September 14, 2012
Media Contact: Sandra Flores, Sr. Program Officer, 559-226-5600; email@example.com
GROUNDBREAKING NEW REPORT SAYS
“ROOTSTRAPS,” NOT BOOTSTRAPS,
WILL UPLIFT LATINO BOYS AND MEN
FROM VIOLENCE AND POVERTY
FRESNO, Calif – Despite mountains of programs intended to combat problems such as gang involvement, teen pregnancy, school failure, family erosion and poverty among Latino men and boys, such programs rarely attempt to include positive cultural values, traditions, cultural narratives or the Latino concept of family into their curriculums.
To address these issues, the National Latino Fatherhood & Family Institute (NLFFI) and the Fresno Regional Foundation (FRF) will hold a “Brown Paper” launch Wednesday, September 26, 2012 from 9 a.m. to noon at Arte Americas in Fresno. In attendance will be nearly 100 civic-minded individuals and organizational leaders.
The Brown Paper – a term that replaces the traditional “White Paper” for audiences of color — is titled Lifting Latinos Up By Their “Rootstraps:” Moving Beyond Trauma Through A Healing-Informed Framework for Latino Boys and Men. The paper outlines a framework for building culturally rooted and responsive policies and programming; provider network and capacity-building; and the transformation of systems from trauma- to healing-informed efforts. To view the Executive Summary of the report, please click here.
“My work for the past 30 years has convinced me that for healing to occur in Latino communities affected by poverty, crime and despair, men and boys must be reminded to look to their cultural roots. said Jerry Tello, NLFFI founder and 2012 White House “Champion of Change” honoree.
The agenda for the day includes internationally recognized speakers on Latino fatherhood, teen pregnancy and violence prevention, analysis of the Brown Paper, and a culturally-inclusive healing circle. To attend the event, please RSVP here.
There is a tremendous need to improve outcomes for Latino boys and men in the Central Valley. Less than 26 percent of Latino boys in the Fresno Unified School District were proficient in English and math between 2007 and 2009. Of the 3,650 male juveniles arrested between 2009 and 2010, 60.7 percent were Latino.
In Fresno County, Latino boys comprise more than 60 percent of all males under 19, and Latinos are projected to make up 85 percent of the male population by 2050, giving this work huge implications for the future of the Valley.
The paper focuses on the need for La Cultura Cura — or Cultural-Based Healing as a method for healing and healthy development of Latinos and other populations of color. La Cultura Cura involves restoring one’s cultural identity as the foundation of well-being for individuals, families, communities and society. It employs a multi-generational process of learning or remembering true, positive cultural values, principles, customs, and traditions.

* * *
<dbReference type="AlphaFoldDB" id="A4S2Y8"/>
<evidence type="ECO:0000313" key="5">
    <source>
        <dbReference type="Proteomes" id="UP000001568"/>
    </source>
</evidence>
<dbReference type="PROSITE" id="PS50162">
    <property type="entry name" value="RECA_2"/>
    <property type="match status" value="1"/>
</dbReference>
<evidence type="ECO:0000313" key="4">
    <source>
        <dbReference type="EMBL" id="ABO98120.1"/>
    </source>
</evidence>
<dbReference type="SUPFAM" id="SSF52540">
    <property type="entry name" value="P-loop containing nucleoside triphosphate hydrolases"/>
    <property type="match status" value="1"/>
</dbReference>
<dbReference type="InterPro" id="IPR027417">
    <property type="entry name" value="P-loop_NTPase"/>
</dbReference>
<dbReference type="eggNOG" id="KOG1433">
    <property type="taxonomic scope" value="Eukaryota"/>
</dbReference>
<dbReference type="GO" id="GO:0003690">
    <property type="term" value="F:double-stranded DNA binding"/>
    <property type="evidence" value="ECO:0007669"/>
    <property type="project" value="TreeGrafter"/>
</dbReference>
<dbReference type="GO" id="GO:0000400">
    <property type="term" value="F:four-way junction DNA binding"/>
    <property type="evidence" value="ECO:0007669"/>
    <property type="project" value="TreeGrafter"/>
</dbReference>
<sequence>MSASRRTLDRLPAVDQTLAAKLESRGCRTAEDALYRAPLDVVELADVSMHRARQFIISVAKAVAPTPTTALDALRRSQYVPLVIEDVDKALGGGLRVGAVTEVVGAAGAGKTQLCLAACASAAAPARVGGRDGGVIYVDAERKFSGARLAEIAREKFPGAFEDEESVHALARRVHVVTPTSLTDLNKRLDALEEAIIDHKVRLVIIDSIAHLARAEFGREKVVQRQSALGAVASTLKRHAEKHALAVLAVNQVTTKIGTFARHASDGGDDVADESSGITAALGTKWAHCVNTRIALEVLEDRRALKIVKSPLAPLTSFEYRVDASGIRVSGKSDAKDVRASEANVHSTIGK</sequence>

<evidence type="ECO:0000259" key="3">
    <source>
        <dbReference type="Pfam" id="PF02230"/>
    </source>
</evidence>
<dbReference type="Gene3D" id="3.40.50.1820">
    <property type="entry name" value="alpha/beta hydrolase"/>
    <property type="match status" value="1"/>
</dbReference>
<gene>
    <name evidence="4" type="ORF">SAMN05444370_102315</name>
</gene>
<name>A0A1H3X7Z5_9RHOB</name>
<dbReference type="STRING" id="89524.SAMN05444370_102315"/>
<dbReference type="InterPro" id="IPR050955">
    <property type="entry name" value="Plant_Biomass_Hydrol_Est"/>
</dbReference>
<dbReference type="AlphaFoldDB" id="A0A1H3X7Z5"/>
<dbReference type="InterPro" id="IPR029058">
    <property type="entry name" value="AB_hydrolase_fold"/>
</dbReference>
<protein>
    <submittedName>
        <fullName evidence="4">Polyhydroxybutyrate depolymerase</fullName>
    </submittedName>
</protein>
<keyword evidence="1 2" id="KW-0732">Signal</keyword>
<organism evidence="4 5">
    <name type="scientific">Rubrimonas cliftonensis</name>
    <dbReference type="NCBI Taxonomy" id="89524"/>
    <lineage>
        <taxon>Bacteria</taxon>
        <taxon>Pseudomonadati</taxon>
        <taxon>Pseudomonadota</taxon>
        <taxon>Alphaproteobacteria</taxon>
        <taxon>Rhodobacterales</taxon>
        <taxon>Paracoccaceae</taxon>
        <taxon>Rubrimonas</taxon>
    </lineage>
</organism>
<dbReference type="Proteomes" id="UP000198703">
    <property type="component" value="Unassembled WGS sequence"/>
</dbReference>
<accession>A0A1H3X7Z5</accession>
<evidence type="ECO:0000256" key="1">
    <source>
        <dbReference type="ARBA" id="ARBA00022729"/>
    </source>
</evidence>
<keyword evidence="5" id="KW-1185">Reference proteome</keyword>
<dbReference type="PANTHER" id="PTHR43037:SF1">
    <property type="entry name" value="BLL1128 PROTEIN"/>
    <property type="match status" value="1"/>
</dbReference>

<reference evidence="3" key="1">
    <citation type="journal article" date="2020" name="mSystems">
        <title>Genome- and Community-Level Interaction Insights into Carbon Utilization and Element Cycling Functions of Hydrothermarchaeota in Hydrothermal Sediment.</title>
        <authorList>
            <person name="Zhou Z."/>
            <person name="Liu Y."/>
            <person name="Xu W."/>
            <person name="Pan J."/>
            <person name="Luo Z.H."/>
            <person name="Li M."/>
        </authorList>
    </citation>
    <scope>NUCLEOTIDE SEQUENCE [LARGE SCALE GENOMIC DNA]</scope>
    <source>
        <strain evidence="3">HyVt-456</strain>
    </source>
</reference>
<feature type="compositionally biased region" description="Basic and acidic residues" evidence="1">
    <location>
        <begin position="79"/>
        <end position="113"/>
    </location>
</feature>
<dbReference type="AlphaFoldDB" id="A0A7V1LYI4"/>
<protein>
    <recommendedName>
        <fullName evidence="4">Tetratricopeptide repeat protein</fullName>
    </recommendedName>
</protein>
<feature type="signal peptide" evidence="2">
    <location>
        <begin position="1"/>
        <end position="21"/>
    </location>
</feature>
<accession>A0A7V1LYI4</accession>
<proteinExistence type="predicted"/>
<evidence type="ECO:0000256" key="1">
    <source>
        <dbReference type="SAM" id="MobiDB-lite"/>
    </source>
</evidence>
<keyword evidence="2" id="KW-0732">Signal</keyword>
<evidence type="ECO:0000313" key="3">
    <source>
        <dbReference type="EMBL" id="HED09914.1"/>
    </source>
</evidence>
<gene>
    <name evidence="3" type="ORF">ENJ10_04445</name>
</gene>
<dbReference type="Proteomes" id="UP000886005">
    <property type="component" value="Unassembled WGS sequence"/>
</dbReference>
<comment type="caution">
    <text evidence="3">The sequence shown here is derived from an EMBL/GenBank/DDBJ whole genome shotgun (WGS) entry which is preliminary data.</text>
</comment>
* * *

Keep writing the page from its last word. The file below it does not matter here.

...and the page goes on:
It moves beyond the traditional “trauma-informed” approach among prevention programs – in which the focus is on reacting to maladapted behaviors. Instead, the “Brown Paper” concentrates on the need for healing, restoration of pride, and a community-wide embrace of the historically strong and positive influence of Latino culture.
About the Fresno Regional Foundation
Founded in 1966, FRF improves the quality of life in the San Joaquin Valley through philanthropy. It serves Fresno, Madera, Merced, Mariposa, Tulare and Kings counties. FRF is the trusted link between donors and organizations investing in permanent, high-impact solutions for the San Joaquin Valley. The Foundation currently holds assets of $55 million and awarded $3.5 million in grants in 2011. For more information about the Fresno Regional Foundation, please visit www.fresnoregfoundation.org or call (559) 226-5600.
About the National Latino Fatherhood and Family Institute (NLFFI)
NLFFI brings together culturally competent nationally recognized leaders in the fields of fatherhood, rites of passage, health, education, family violence, teen pregnancy prevention, cultural competence, juvenile justice, social services, advocacy, trauma, healing and evidence based research. NLFFI works in partnership with community leaders and decision makers to create strategic systems change and provides support in the areas of training, technical assistance, collective impact, research, leadership development, and resource development. For more information, please visit http://www.nlffi.org/
Our goal at Fresno Regional Foundation is to use our website as an effective, complementary communication channel. If you are having difficulties using our web site, call us at (559) 226-5600.